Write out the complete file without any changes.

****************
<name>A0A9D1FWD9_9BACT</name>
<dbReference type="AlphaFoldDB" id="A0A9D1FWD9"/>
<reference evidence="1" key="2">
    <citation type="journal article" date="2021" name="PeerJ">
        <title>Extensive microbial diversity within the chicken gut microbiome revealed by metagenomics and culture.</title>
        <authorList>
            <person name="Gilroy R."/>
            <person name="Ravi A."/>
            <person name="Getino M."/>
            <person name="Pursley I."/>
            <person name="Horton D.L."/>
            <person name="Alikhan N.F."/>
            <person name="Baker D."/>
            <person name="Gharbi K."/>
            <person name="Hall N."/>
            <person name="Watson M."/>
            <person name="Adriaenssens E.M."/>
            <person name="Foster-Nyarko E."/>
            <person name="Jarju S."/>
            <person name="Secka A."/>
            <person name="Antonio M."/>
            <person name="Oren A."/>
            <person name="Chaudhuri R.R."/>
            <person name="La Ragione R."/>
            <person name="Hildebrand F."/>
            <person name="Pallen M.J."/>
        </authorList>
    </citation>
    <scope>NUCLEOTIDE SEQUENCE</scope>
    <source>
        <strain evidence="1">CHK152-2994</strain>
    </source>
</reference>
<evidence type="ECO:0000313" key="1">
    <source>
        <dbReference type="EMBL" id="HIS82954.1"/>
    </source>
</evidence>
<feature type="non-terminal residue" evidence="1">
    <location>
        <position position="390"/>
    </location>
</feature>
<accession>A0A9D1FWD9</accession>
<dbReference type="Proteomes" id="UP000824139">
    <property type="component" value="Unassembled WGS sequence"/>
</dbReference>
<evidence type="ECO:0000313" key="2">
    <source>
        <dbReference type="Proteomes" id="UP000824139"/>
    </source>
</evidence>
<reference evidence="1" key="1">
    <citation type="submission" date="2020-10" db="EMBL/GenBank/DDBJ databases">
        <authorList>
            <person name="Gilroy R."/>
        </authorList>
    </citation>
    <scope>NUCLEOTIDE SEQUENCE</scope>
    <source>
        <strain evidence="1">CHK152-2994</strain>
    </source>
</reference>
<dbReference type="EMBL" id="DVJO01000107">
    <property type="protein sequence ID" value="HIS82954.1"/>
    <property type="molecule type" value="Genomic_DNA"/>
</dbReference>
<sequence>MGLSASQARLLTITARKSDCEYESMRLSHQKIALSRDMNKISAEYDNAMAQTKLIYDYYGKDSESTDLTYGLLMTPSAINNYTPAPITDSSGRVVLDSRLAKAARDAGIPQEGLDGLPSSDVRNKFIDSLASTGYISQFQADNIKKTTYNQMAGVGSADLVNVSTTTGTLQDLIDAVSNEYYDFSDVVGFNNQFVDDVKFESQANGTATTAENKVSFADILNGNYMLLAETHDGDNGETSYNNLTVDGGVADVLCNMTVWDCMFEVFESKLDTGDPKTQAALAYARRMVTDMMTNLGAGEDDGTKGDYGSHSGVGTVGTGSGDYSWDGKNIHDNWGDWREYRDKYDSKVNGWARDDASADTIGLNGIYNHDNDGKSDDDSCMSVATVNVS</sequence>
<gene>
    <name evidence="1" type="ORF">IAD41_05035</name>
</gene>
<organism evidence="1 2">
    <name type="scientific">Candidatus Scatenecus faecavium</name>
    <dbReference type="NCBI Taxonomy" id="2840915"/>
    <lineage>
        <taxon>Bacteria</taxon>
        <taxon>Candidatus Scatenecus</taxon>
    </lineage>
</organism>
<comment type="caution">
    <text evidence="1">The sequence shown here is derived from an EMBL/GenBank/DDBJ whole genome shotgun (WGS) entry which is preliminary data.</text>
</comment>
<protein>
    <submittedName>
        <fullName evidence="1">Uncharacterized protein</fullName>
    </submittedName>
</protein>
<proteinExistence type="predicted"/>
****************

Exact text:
<name>A0A9D1FWD9_9BACT</name>
<dbReference type="AlphaFoldDB" id="A0A9D1FWD9"/>
<reference evidence="1" key="2">
    <citation type="journal article" date="2021" name="PeerJ">
        <title>Extensive microbial diversity within the chicken gut microbiome revealed by metagenomics and culture.</title>
        <authorList>
            <person name="Gilroy R."/>
            <person name="Ravi A."/>
            <person name="Getino M."/>
            <person name="Pursley I."/>
            <person name="Horton D.L."/>
            <person name="Alikhan N.F."/>
            <person name="Baker D."/>
            <person name="Gharbi K."/>
            <person name="Hall N."/>
            <person name="Watson M."/>
            <person name="Adriaenssens E.M."/>
            <person name="Foster-Nyarko E."/>
            <person name="Jarju S."/>
            <person name="Secka A."/>
            <person name="Antonio M."/>
            <person name="Oren A."/>
            <person name="Chaudhuri R.R."/>
            <person name="La Ragione R."/>
            <person name="Hildebrand F."/>
            <person name="Pallen M.J."/>
        </authorList>
    </citation>
    <scope>NUCLEOTIDE SEQUENCE</scope>
    <source>
        <strain evidence="1">CHK152-2994</strain>
    </source>
</reference>
<evidence type="ECO:0000313" key="1">
    <source>
        <dbReference type="EMBL" id="HIS82954.1"/>
    </source>
</evidence>
<feature type="non-terminal residue" evidence="1">
    <location>
        <position position="390"/>
    </location>
</feature>
<accession>A0A9D1FWD9</accession>
<dbReference type="Proteomes" id="UP000824139">
    <property type="component" value="Unassembled WGS sequence"/>
</dbReference>
<evidence type="ECO:0000313" key="2">
    <source>
        <dbReference type="Proteomes" id="UP000824139"/>
    </source>
</evidence>
<reference evidence="1" key="1">
    <citation type="submission" date="2020-10" db="EMBL/GenBank/DDBJ databases">
        <authorList>
            <person name="Gilroy R."/>
        </authorList>
    </citation>
    <scope>NUCLEOTIDE SEQUENCE</scope>
    <source>
        <strain evidence="1">CHK152-2994</strain>
    </source>
</reference>
<dbReference type="EMBL" id="DVJO01000107">
    <property type="protein sequence ID" value="HIS82954.1"/>
    <property type="molecule type" value="Genomic_DNA"/>
</dbReference>
<sequence>MGLSASQARLLTITARKSDCEYESMRLSHQKIALSRDMNKISAEYDNAMAQTKLIYDYYGKDSESTDLTYGLLMTPSAINNYTPAPITDSSGRVVLDSRLAKAARDAGIPQEGLDGLPSSDVRNKFIDSLASTGYISQFQADNIKKTTYNQMAGVGSADLVNVSTTTGTLQDLIDAVSNEYYDFSDVVGFNNQFVDDVKFESQANGTATTAENKVSFADILNGNYMLLAETHDGDNGETSYNNLTVDGGVADVLCNMTVWDCMFEVFESKLDTGDPKTQAALAYARRMVTDMMTNLGAGEDDGTKGDYGSHSGVGTVGTGSGDYSWDGKNIHDNWGDWREYRDKYDSKVNGWARDDASADTIGLNGIYNHDNDGKSDDDSCMSVATVNVS</sequence>
<gene>
    <name evidence="1" type="ORF">IAD41_05035</name>
</gene>
<organism evidence="1 2">
    <name type="scientific">Candidatus Scatenecus faecavium</name>
    <dbReference type="NCBI Taxonomy" id="2840915"/>
    <lineage>
        <taxon>Bacteria</taxon>
        <taxon>Candidatus Scatenecus</taxon>
    </lineage>
</organism>
<comment type="caution">
    <text evidence="1">The sequence shown here is derived from an EMBL/GenBank/DDBJ whole genome shotgun (WGS) entry which is preliminary data.</text>
</comment>
<protein>
    <submittedName>
        <fullName evidence="1">Uncharacterized protein</fullName>
    </submittedName>
</protein>
<proteinExistence type="predicted"/>